(CW: rape, racism). Ken and I watched Gone With the Wind this week. As if it were prestige TV, in one hour segments over four nights. It’s imminently watchable that way. And for a movie as early as 1939 it still feels very modern. It’s completely enjoyable by modern standards, no early film awkwardness of plotting or direction. Well written characters, amazing sets and costumes, there’s a lot to enjoy in the film.
It’s also a racist piece of shit of a film. And deeply steeped in rape culture. And these sins don’t just mar the surface; you can’t watch the movie and just sort of ignore them. The entire intent of the film is racist, the racism is woven throughout the whole story. It’s a Lost Cause fiction about a Gallant South, about how Georgia suffered unjustly under the evil invading Union forces. I was prepared for the racism part; the film is notorious for it. I was less prepared for the rape culture.
The center of the film is the relationship between Scarlett O’Hara and Rhett Butler. It’s excellently written and both actors are amazing, so the performance is exhilirating. It’s also absolutely awful. The first time they kiss, it’s as they’re fleeing the burning of Atlanta and the destruction of Scarett’s world. Scarlett keeps saying "no" and pushing Rhett away, hitting him, pleading him to stop. And he literally forces a kiss on her against a blood red sky. To the film’s credit she holds her ground, pushes him away and slaps him, but Rhett doesn’t even look surprised.
It gets worse with the actual rape on the staircase, a drunk Rhett violently attacking his wife, grabbing her and carrying her up the stairs. To impregnate her, after she’d already told him she didn’t want a second child and implied she wanted no sexual relations of any kind. The hideous thing is in the morning she’s shown waking as from a dream, with a smile, a happy smile, because apparently… I can’t explain it, it’s simply rape culture and it’s awful. Particularly for Scarlett. In many ways she’s a great character, a strong woman who survives no matter the circumstances, uses men and sexuality for her own purposes. To have her so violated and then shown to enjoy it is deeply offensive.
There’s nothing I can say about the racism in the film that’s not been said better elsewhere. Happy slaves, noble Klansman (barely disguised), the whole mythology of plantation life… it’s all awful propaganda. What I didn’t know before reading about the movie this week is how there were protests about the film both during its making and in its premiere in 1939. It was a hugely successful film but its hatefulness did not go unnoticed. Just most white Americans didn’t care. The Jim Crow South in particular was eager for a film that justified its continuing racism.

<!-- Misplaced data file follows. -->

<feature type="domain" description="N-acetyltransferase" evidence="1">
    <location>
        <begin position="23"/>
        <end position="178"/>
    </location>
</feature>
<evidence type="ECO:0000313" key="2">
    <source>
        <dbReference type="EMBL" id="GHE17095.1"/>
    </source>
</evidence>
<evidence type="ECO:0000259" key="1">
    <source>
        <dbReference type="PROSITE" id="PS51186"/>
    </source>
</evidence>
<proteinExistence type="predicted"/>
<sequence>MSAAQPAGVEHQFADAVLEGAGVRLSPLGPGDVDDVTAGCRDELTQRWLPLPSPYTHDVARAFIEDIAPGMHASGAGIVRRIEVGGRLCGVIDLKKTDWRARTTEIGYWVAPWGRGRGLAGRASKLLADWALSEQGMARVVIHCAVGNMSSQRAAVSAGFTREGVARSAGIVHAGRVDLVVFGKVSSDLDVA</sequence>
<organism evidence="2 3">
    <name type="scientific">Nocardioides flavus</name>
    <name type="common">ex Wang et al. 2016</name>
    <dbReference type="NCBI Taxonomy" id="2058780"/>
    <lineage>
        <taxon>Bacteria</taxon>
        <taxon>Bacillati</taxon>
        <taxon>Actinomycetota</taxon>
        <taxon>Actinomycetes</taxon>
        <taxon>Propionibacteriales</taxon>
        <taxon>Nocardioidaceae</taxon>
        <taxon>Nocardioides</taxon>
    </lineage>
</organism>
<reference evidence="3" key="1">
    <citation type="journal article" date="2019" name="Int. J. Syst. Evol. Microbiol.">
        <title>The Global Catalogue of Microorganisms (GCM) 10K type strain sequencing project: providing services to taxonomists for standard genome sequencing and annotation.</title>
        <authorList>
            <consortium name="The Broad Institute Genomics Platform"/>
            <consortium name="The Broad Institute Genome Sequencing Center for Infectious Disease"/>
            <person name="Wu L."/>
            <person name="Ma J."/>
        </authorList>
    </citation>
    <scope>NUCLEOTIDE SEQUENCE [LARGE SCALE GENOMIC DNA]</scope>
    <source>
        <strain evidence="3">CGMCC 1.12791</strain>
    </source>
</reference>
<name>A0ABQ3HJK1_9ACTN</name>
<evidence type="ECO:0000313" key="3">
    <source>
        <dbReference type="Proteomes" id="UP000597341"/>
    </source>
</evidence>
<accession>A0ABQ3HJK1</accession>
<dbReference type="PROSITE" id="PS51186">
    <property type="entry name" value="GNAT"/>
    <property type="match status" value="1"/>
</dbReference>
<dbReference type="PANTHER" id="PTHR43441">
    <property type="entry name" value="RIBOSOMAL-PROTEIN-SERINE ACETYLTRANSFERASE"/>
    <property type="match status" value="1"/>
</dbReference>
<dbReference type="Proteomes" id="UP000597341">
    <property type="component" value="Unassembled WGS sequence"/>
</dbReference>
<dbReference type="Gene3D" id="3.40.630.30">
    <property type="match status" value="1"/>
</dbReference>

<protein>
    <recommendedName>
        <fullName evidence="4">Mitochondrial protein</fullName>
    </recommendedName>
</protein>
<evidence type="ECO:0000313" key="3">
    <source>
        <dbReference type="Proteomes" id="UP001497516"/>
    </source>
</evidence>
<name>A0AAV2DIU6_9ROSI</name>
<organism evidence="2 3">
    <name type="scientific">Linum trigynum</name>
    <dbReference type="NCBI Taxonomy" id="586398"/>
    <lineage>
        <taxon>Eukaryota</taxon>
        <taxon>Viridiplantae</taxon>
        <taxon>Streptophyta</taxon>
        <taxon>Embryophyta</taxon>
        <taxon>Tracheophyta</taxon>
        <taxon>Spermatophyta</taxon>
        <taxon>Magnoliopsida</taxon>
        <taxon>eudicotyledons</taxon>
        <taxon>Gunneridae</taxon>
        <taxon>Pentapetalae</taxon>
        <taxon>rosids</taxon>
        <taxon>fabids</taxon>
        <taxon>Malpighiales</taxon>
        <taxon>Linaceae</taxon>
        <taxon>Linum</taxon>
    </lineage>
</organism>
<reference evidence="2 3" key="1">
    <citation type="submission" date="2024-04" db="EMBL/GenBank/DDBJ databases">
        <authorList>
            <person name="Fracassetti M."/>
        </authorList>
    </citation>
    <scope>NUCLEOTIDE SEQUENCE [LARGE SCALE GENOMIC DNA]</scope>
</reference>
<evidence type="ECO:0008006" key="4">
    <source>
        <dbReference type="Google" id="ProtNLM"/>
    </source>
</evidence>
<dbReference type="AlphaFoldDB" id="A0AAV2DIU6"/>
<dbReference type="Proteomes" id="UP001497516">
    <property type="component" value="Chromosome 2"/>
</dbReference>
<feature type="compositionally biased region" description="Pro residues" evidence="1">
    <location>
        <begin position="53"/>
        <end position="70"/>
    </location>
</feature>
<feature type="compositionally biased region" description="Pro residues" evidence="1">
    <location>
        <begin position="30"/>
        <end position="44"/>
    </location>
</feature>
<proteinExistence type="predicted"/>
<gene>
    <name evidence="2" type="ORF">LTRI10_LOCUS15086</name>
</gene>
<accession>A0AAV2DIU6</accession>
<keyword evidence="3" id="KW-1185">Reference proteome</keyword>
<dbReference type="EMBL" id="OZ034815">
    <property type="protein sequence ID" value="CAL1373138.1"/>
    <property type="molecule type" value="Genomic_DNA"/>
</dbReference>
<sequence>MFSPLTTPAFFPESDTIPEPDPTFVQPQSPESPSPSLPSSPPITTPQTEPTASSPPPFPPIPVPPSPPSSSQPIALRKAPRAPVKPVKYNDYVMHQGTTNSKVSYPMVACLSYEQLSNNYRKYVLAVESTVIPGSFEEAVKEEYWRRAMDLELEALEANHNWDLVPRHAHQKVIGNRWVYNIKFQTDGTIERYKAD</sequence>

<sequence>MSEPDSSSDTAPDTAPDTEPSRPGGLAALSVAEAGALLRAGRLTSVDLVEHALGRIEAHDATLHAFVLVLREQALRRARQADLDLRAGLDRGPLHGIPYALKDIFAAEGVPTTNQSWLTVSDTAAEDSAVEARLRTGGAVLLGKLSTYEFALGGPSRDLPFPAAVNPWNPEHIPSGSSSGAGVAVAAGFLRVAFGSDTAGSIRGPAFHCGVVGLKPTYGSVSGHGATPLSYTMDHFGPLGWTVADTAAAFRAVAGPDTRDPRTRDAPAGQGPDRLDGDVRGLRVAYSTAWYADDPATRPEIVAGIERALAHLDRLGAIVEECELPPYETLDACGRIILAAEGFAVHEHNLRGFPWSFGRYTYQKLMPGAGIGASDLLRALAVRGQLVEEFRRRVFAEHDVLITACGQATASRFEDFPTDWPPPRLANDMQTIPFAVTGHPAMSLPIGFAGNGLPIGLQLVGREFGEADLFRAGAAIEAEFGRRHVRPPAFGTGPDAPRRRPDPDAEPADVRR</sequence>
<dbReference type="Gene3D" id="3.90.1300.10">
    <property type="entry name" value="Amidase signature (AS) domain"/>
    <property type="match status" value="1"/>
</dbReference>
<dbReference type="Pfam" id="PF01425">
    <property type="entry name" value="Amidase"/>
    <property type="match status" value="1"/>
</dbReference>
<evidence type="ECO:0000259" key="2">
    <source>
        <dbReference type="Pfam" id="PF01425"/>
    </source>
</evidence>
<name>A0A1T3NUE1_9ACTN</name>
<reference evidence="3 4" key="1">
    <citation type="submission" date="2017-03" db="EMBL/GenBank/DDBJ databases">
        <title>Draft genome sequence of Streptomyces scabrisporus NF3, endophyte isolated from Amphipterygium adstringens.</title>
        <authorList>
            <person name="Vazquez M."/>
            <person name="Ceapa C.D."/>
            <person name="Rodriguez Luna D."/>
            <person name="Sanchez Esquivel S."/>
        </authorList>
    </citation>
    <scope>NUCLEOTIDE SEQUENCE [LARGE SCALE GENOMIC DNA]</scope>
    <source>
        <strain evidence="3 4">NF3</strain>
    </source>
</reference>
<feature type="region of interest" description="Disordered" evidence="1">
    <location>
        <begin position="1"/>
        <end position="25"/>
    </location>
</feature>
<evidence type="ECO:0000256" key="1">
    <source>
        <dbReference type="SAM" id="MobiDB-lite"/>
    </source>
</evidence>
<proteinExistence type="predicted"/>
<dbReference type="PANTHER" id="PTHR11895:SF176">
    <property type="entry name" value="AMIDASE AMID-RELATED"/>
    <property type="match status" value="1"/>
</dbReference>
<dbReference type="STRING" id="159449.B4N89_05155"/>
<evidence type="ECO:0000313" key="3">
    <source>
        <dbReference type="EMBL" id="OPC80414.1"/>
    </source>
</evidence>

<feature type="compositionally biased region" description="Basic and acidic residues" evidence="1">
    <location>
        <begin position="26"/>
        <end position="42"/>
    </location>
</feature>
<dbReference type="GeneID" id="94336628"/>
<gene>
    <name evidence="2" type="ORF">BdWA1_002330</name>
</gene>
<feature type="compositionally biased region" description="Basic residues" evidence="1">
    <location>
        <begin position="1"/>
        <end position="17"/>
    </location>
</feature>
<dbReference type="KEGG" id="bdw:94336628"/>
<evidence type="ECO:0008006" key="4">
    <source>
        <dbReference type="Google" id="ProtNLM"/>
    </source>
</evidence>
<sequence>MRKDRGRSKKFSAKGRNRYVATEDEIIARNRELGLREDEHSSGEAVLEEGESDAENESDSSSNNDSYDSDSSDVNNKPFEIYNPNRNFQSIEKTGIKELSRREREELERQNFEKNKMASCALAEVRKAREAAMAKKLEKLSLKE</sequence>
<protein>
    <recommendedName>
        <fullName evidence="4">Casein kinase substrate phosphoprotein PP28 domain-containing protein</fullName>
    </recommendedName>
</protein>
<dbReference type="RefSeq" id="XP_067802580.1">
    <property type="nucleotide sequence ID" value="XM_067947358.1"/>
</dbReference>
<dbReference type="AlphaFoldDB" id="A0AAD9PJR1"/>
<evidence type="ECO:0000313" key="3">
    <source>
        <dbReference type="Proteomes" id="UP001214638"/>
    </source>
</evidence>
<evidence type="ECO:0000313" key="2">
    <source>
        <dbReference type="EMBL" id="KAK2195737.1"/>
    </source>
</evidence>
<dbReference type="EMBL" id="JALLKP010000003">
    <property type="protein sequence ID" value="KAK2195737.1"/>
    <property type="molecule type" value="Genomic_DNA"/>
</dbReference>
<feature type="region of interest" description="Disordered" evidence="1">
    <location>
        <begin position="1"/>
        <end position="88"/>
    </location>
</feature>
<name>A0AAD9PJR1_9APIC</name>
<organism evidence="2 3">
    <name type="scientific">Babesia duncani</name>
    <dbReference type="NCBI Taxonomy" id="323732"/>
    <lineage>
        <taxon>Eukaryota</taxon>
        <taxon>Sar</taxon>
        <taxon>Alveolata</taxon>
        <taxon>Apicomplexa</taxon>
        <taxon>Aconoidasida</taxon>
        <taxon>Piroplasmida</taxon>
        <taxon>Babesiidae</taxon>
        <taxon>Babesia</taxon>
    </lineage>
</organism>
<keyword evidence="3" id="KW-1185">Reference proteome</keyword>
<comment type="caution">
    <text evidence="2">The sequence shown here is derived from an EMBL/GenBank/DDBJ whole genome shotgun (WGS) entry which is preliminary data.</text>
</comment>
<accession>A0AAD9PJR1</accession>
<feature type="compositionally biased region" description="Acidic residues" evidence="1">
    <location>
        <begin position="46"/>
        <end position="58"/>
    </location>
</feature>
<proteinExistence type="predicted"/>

I don’t know what to say about the stereotype character Mammy. When I was a little kid I had a nanny like Mammy, a big caring middle aged Black woman who loved children. So this Mammy stereotype is deeply wired into me. And Hattie McDaniel’s performance is excellent. I particularly like how much latitude she has in the household, how she can speak the truth and be sassy and be respected. OTOH Mammy is only written as a character to support the white people in the movie. Nothing at all is said about her own life, or what the transition of emancipation might have meant to her, or whether she had her own children or life outside of being Scarlett’s minder. None of the other Black characters get any better treatment, the film is entirely blind to the reality of life in that place.
My mother loved Gone With the Wind. She loved the fantasy of the antebellum South, the costumes, the performances. She might have acknowledged the fantasy depiction of plantation life but would have found it unobjectionable. But I think what she really liked is Scarlett, a strong woman, a woman who survives very difficult times through grit and shrewdness and clever use of her feminine wiles. I don’t know what she would have thought about the rape culture, I think she bought into it as much as most people her age. That it was romantic for a man to ravish a woman. What an awful thing.
Next up: Giant.